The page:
Patients who take cholesterol and blood pressure-lowering medications have a tendency to stop exercising and to put on weight.

That’s according to Finnish researchers, who surveyed 40,000 adults about their health habits and weight over four years. They used pharmacy data to determine who began taking statins or blood-pressure lowering drugs during the study period. 

Compared to participants who did not start taking preventive medication, those who did were 8% more likely to become physically inactive. They were also 82% more likely to become obese or to have an increase in body mass index.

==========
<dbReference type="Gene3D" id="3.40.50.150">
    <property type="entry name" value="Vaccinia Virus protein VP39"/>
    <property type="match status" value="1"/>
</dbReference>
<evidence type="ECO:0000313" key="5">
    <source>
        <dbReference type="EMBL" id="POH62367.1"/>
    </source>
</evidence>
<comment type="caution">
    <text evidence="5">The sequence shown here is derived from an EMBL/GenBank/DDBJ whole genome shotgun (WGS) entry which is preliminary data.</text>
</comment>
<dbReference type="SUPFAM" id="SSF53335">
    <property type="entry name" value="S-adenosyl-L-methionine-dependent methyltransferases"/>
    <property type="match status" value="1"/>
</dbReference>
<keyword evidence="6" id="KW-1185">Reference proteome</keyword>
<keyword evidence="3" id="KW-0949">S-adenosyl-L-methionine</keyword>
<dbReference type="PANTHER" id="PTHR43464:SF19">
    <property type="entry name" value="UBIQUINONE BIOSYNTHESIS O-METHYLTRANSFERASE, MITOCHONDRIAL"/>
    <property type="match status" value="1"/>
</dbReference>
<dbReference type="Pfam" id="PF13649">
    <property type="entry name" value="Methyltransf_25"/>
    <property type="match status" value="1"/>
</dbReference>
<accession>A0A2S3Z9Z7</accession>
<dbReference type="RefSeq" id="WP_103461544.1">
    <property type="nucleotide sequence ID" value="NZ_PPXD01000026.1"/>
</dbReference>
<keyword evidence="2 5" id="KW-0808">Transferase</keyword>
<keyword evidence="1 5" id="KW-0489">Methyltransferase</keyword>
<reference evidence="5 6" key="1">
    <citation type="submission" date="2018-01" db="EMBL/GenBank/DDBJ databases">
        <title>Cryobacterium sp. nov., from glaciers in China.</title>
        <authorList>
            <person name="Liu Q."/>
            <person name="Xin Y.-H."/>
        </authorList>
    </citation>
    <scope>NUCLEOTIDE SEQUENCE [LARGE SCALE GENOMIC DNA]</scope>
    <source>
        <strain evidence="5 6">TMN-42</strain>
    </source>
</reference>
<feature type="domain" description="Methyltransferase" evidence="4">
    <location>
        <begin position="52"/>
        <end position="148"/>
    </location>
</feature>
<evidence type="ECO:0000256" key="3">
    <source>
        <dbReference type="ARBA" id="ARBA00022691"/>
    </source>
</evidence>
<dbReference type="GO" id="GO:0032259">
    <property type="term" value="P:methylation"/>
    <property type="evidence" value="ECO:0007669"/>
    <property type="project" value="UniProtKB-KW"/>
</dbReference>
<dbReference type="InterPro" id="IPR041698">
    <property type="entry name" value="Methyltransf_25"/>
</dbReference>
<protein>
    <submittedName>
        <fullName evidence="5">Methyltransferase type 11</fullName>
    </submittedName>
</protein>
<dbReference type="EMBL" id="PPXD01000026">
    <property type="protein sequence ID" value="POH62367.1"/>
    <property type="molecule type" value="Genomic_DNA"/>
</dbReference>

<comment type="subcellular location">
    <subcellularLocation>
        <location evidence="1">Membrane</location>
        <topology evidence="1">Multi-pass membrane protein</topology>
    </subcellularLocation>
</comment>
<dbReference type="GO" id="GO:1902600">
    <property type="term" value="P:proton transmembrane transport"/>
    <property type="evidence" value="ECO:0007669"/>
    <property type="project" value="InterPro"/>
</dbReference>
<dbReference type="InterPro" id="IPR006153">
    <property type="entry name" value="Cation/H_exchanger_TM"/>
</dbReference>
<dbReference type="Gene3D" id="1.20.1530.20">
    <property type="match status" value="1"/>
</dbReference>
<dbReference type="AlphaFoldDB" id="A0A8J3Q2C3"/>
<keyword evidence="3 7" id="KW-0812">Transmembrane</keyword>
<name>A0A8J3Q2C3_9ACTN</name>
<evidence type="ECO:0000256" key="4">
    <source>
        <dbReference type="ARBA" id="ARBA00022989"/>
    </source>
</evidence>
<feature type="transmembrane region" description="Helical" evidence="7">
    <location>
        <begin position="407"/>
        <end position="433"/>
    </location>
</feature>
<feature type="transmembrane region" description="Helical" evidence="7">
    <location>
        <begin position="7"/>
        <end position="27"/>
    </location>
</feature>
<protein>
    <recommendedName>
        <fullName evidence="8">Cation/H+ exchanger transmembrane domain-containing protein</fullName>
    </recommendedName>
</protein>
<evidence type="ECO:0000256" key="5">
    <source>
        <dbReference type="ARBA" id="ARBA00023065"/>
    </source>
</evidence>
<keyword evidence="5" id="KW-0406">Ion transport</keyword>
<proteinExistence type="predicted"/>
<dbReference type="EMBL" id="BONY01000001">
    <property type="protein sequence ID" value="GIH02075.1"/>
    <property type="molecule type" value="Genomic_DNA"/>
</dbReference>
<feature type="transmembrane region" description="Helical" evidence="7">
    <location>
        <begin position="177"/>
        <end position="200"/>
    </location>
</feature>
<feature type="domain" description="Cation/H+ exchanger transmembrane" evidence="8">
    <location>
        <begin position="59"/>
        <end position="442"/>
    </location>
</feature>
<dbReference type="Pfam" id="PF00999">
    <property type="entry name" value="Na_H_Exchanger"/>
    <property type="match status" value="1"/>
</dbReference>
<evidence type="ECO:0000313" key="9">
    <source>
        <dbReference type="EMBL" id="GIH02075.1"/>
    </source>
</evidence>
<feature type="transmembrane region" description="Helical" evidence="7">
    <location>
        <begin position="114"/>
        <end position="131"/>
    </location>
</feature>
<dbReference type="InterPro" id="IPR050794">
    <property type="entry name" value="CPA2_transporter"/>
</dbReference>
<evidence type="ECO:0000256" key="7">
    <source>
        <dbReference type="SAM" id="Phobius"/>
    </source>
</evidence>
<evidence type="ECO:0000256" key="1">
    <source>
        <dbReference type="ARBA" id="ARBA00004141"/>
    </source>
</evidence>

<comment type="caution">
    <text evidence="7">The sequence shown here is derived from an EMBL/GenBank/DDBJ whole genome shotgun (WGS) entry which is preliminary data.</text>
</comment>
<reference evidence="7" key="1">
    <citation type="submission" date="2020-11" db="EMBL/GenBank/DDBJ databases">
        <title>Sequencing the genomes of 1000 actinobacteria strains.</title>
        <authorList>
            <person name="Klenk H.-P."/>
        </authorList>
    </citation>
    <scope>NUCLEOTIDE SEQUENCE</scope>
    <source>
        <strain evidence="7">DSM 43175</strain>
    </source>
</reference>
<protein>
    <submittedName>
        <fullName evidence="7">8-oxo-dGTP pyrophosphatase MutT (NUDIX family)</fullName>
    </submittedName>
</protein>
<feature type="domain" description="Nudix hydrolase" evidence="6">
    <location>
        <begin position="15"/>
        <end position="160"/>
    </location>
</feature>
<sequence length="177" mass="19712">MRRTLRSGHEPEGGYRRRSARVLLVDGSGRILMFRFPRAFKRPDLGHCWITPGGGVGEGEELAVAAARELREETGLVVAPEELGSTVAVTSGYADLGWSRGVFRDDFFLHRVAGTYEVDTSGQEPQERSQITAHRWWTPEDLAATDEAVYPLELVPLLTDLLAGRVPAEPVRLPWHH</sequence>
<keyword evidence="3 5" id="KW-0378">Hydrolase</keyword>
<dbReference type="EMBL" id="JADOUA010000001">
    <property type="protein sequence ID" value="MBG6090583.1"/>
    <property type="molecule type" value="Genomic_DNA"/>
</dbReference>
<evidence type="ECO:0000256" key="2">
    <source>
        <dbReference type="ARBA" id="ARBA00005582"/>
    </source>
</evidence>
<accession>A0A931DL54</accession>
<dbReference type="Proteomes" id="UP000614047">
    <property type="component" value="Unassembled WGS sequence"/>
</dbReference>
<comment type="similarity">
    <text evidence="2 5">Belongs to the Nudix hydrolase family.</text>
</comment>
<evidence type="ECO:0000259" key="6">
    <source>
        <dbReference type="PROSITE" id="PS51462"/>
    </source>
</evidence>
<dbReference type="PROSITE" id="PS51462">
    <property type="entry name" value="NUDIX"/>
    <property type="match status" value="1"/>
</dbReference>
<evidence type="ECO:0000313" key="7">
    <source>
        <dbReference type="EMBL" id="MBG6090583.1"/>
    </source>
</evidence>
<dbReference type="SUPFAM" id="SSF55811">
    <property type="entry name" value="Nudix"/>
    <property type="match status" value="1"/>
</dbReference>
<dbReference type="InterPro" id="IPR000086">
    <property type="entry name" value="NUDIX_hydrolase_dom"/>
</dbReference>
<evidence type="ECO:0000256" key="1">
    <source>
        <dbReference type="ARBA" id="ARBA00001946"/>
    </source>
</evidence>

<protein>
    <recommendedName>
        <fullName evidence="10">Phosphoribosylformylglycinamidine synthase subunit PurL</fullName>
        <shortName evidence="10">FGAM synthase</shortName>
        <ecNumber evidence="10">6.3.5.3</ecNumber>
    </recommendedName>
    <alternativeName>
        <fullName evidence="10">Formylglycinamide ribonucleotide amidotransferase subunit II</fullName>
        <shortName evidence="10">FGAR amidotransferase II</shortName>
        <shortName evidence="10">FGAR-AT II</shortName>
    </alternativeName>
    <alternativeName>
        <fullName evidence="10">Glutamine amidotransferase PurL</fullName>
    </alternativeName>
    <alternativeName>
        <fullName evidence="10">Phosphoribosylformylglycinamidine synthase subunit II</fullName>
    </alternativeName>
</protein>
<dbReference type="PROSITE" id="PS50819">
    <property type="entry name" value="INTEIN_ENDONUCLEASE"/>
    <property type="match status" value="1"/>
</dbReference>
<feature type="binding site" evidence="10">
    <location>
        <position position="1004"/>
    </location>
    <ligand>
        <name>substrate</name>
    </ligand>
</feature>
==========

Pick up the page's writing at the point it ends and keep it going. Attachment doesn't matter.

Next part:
On the brighter side, these adults were also 26% more likely to quit smoking; they also often reduced their alcohol consumption. However, the former smokers’ weight gain could not be attributed to a common side effect of quitting, the researchers reported. Among all participants who stopped smoking, those who took preventive medications gained more weight than the cohort who did not take the medications.

Clinicians may want to keep these findings in mind when counseling patients who are starting a heart disease prevention regimen, said Maarit J. Korhonen, Ph.D., from the University of Turku.

“Medication shouldn’t be viewed as a free-pass to continue or start an unhealthy lifestyle,” she concluded.

The study was published Wednesday in the Journal of the American Heart Association.